Finally, for the publication bias domains, we considered whether the number of trials allowed us to fully appraise funnel plot asymmetry. We also considered whether the outcomes studied would be associated with any commercial advantages.
Results of the different steps for searching and assessing eligibility of studies are presented in Figure 1. After removing duplicates and exclusion due to language restriction, a total of 991 records were identified from three databases: CAB Abstracts, Web of Science, and Medline. Of the 991 records, after reviewing the content of the abstracts and full texts, only 89 records met the inclusion criteria for at least one of the PICO questions on antimicrobial-based dry cow therapy approaches.
Figure 1. Result of the different steps for searching and identifying relevant records for the systematic review and meta-analysis on antimicrobial-based dry cow therapy approaches. The search was conducted to answer three research objectives: (1) choice of antimicrobial at drying off; (2) comparison of blanket vs. selective dry cow treatment; and (3) complementing an antimicrobial treatment with a teat sealant. The gray box indicates results specific for objective (2), comparison of blanket vs. selective dry cow treatment, and the other two objectives will be presented in subsequent independent articles. Screening of references cited by the included articles was also conducted but did not lead to the addition of eligible articles specific to the comparison of selective and blanket dry cow therapies. This latter part of the search strategy will be presented for the other two objectives in the subsequent associated articles. NMC, National Mastitis Council; AABP, American Association of Bovine Practitioners.
In addition, 43 records were identified through the search of the National Mastitis Council (NMC) and American Association of Bovine Practitioners (AABP) conference proceedings. Finally, after excluding proceeding papers for which an equivalent full article was available (n = 27), 105 records combining 89 full articles and 16 conference papers were included.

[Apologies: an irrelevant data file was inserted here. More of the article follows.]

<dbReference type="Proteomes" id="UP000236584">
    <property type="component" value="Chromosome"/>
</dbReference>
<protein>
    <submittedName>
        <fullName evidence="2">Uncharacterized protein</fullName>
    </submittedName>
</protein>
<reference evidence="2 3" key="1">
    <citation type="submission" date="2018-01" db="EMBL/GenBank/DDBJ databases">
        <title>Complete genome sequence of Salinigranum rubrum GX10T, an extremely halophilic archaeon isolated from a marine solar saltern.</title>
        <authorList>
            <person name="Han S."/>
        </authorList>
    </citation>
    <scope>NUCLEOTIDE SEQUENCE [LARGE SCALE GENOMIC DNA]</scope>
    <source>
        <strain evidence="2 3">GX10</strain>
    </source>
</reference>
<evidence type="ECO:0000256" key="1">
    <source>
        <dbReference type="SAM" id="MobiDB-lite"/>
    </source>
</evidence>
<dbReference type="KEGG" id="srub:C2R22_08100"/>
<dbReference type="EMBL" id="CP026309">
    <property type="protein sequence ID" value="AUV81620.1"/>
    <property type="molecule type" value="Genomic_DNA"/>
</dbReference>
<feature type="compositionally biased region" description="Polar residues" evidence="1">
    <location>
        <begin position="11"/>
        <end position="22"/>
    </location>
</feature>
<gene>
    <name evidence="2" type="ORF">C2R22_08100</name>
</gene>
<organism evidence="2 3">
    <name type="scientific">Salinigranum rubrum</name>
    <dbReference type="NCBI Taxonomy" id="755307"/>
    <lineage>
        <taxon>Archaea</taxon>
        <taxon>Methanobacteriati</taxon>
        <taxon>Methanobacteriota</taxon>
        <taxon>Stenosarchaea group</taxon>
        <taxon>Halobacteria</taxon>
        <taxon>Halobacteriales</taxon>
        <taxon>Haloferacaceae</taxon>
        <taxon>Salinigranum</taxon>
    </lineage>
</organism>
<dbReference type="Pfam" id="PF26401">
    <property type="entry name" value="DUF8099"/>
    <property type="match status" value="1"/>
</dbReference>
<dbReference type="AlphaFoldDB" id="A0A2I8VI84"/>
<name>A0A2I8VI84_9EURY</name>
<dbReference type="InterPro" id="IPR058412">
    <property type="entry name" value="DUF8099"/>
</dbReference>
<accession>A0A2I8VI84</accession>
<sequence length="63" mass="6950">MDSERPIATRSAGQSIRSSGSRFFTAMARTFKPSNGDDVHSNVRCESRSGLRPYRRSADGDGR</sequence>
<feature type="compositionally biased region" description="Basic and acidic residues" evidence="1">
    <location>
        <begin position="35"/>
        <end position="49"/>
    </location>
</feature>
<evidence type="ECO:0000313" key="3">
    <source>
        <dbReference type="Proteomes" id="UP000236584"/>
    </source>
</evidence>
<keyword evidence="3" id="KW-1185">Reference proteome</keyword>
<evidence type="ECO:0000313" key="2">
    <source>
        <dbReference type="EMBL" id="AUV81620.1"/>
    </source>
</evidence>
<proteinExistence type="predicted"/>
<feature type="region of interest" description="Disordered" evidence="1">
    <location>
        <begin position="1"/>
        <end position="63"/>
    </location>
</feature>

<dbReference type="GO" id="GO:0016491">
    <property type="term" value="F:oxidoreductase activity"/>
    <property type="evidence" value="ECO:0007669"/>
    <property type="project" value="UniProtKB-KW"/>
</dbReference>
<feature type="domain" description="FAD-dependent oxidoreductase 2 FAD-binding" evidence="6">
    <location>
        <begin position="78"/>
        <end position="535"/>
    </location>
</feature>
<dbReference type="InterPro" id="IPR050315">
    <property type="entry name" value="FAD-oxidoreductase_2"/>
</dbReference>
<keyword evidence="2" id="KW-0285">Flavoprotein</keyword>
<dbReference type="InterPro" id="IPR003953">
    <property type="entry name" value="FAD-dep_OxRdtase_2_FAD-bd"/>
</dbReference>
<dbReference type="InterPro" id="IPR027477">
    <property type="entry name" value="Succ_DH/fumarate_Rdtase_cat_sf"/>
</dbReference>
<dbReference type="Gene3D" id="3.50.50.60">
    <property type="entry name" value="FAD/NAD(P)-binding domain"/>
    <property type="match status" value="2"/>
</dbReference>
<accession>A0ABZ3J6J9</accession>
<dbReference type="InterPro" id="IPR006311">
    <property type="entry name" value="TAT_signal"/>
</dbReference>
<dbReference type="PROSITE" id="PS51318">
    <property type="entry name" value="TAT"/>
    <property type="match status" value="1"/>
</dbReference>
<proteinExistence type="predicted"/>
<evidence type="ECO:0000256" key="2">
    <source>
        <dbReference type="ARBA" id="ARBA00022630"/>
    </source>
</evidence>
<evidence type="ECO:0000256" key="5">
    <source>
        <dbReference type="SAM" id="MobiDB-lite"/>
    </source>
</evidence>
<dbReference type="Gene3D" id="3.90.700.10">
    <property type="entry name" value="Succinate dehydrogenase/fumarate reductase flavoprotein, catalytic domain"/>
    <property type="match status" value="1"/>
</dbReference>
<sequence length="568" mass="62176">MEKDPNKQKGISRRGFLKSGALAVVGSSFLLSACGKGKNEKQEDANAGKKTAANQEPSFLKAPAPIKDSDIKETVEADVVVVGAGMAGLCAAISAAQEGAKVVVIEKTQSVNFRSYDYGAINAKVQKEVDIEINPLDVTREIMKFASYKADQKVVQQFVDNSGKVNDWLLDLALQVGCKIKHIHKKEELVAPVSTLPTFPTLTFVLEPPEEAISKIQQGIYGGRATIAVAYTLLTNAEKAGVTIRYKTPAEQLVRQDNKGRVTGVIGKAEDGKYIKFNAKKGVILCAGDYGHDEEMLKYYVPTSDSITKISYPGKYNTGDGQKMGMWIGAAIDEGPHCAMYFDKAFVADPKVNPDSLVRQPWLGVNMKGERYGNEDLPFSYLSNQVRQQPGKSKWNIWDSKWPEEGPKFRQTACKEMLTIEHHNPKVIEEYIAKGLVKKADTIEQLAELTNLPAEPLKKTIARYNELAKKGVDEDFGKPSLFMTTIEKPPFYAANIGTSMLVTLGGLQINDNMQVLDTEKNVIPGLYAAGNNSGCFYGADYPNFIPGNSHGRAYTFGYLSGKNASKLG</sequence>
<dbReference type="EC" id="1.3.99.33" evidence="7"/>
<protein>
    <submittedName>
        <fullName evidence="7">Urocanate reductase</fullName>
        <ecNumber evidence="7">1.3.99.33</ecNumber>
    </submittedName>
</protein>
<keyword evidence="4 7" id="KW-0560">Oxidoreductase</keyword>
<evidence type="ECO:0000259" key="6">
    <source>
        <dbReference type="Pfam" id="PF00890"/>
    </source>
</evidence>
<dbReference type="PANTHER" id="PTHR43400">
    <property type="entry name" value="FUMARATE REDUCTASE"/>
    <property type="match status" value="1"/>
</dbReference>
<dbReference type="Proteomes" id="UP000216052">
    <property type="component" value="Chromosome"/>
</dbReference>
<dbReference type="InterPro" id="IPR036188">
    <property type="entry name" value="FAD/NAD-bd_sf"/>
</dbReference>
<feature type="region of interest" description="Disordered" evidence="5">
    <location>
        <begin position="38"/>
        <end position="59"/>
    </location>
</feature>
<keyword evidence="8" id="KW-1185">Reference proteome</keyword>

The references cited in these 105 retained records and 78 non-primary studies were screened for any additional relevant study which was not initially retrieved through the databases or conference proceedings search, but no additional eligible records were identified from this process for the comparison of SDCT and BDCT.
Of the 105 records retained, 13 articles representing 12 trials reported on the comparison of SDCT and BDCT and, therefore, were included in this part of the systematic review. Other retained records will be discussed in two other manuscripts reporting on the choice of antimicrobial at drying off or on complementing an antimicrobial treatment with an ITS.
Characteristics of the 13 included articles representing 12 trials are described in Table 1. Those 12 trials include six trials reported in six articles (7, 15, 20, 23, 24, 26), two trials where each trial was reported in two articles for different outcomes (5, 21, 22, 25), two trials reported in two articles where each article reported on both trials (27, 28), and two trials reported in one article (6). Furthermore, the description of the SDCT group and of the reported outcomes are summarized in Table 2. Finally, the follow-up period after calving and the definitions of IMI at dry off and calving, of new IMI, and of elimination of IMI during the dry period used in each study are provided as (Supplementary Table 1).
Table 1. Characteristics of 13 articles representing 12 trials included in the systematic review comparing selective dry cow therapy and blanket dry cow therapy for curing and preventing intramammary infections.
Table 2. Treatment regimens and outcomes studied in 13 articles representing 12 trials included in a systematic review comparing selective dry cow therapy (SDCT) and blanket dry cow therapy (BDCT).
Briefly, six included trials were randomized controlled trials and six did not clearly report a randomization process and were, therefore, considered simply as controlled trials. Seven trials reported using herd and/or cow level recruitment criteria, one trial did not set criteria to recruit cows and/or quarters, and four trials did not report on selection criteria. One trial set a selection criteria at the herd level only, while the other six trials set them both at cow and herd levels. The most common herd-level selection criteria was to have a bulk milk SCC below a predetermined threshold (ranging from 250,000 to 400,000 cells/ml). For cow-level criteria, having a standard expected dry period length was often used, as well as no recent treatment prior to dry off, and no CM at dry off. Among the six trials where breed was reported, three were conducted in crossbred and purebred (Holstein and Holstein–Jersey or Friesian and Friesian–Jersey), while the other three were conducted solely in purebred cows (Holstein/Friesian). Of the 12 trials, the selection approach was based at the quarter level for eight trials and at the cow level for the other four trials.